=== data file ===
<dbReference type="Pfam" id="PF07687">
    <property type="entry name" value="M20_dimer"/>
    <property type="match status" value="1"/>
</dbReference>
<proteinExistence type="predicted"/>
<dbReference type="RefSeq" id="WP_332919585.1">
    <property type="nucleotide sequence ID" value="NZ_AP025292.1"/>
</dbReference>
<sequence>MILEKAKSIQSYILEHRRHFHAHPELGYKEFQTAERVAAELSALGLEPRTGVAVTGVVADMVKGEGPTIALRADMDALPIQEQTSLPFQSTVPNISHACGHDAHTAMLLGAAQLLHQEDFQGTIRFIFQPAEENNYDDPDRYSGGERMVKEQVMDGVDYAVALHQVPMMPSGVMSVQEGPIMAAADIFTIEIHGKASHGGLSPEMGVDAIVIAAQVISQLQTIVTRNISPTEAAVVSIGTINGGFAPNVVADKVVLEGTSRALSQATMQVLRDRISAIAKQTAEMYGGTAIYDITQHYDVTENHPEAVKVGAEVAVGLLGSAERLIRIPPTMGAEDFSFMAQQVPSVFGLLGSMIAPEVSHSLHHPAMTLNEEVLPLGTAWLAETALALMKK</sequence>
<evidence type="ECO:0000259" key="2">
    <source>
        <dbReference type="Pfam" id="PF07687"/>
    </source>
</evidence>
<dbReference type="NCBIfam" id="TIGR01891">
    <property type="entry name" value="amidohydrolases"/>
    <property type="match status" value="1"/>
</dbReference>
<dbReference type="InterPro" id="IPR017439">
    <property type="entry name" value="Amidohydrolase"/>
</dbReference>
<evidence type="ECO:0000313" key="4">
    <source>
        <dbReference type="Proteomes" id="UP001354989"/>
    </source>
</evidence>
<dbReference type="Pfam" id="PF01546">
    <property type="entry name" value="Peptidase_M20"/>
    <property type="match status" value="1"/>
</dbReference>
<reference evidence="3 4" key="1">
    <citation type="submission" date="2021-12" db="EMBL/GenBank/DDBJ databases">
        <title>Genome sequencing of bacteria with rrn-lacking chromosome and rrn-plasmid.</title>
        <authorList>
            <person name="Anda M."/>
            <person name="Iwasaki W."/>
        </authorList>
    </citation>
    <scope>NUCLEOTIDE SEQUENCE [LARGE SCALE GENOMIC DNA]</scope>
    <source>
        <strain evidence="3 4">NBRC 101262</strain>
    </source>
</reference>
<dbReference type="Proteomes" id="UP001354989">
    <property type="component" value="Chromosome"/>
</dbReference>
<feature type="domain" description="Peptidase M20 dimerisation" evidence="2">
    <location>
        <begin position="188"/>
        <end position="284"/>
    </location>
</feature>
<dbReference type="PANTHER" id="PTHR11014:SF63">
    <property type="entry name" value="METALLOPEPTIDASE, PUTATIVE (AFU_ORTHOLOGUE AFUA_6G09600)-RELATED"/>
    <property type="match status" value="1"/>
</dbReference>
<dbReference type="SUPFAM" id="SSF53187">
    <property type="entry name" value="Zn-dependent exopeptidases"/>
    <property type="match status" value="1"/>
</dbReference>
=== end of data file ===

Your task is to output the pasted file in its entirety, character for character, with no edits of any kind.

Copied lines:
<dbReference type="Pfam" id="PF07687">
    <property type="entry name" value="M20_dimer"/>
    <property type="match status" value="1"/>
</dbReference>
<proteinExistence type="predicted"/>
<dbReference type="RefSeq" id="WP_332919585.1">
    <property type="nucleotide sequence ID" value="NZ_AP025292.1"/>
</dbReference>
<sequence>MILEKAKSIQSYILEHRRHFHAHPELGYKEFQTAERVAAELSALGLEPRTGVAVTGVVADMVKGEGPTIALRADMDALPIQEQTSLPFQSTVPNISHACGHDAHTAMLLGAAQLLHQEDFQGTIRFIFQPAEENNYDDPDRYSGGERMVKEQVMDGVDYAVALHQVPMMPSGVMSVQEGPIMAAADIFTIEIHGKASHGGLSPEMGVDAIVIAAQVISQLQTIVTRNISPTEAAVVSIGTINGGFAPNVVADKVVLEGTSRALSQATMQVLRDRISAIAKQTAEMYGGTAIYDITQHYDVTENHPEAVKVGAEVAVGLLGSAERLIRIPPTMGAEDFSFMAQQVPSVFGLLGSMIAPEVSHSLHHPAMTLNEEVLPLGTAWLAETALALMKK</sequence>
<evidence type="ECO:0000259" key="2">
    <source>
        <dbReference type="Pfam" id="PF07687"/>
    </source>
</evidence>
<dbReference type="NCBIfam" id="TIGR01891">
    <property type="entry name" value="amidohydrolases"/>
    <property type="match status" value="1"/>
</dbReference>
<dbReference type="InterPro" id="IPR017439">
    <property type="entry name" value="Amidohydrolase"/>
</dbReference>
<evidence type="ECO:0000313" key="4">
    <source>
        <dbReference type="Proteomes" id="UP001354989"/>
    </source>
</evidence>
<dbReference type="Pfam" id="PF01546">
    <property type="entry name" value="Peptidase_M20"/>
    <property type="match status" value="1"/>
</dbReference>
<reference evidence="3 4" key="1">
    <citation type="submission" date="2021-12" db="EMBL/GenBank/DDBJ databases">
        <title>Genome sequencing of bacteria with rrn-lacking chromosome and rrn-plasmid.</title>
        <authorList>
            <person name="Anda M."/>
            <person name="Iwasaki W."/>
        </authorList>
    </citation>
    <scope>NUCLEOTIDE SEQUENCE [LARGE SCALE GENOMIC DNA]</scope>
    <source>
        <strain evidence="3 4">NBRC 101262</strain>
    </source>
</reference>
<dbReference type="Proteomes" id="UP001354989">
    <property type="component" value="Chromosome"/>
</dbReference>
<feature type="domain" description="Peptidase M20 dimerisation" evidence="2">
    <location>
        <begin position="188"/>
        <end position="284"/>
    </location>
</feature>
<dbReference type="PANTHER" id="PTHR11014:SF63">
    <property type="entry name" value="METALLOPEPTIDASE, PUTATIVE (AFU_ORTHOLOGUE AFUA_6G09600)-RELATED"/>
    <property type="match status" value="1"/>
</dbReference>
<dbReference type="SUPFAM" id="SSF53187">
    <property type="entry name" value="Zn-dependent exopeptidases"/>
    <property type="match status" value="1"/>
</dbReference>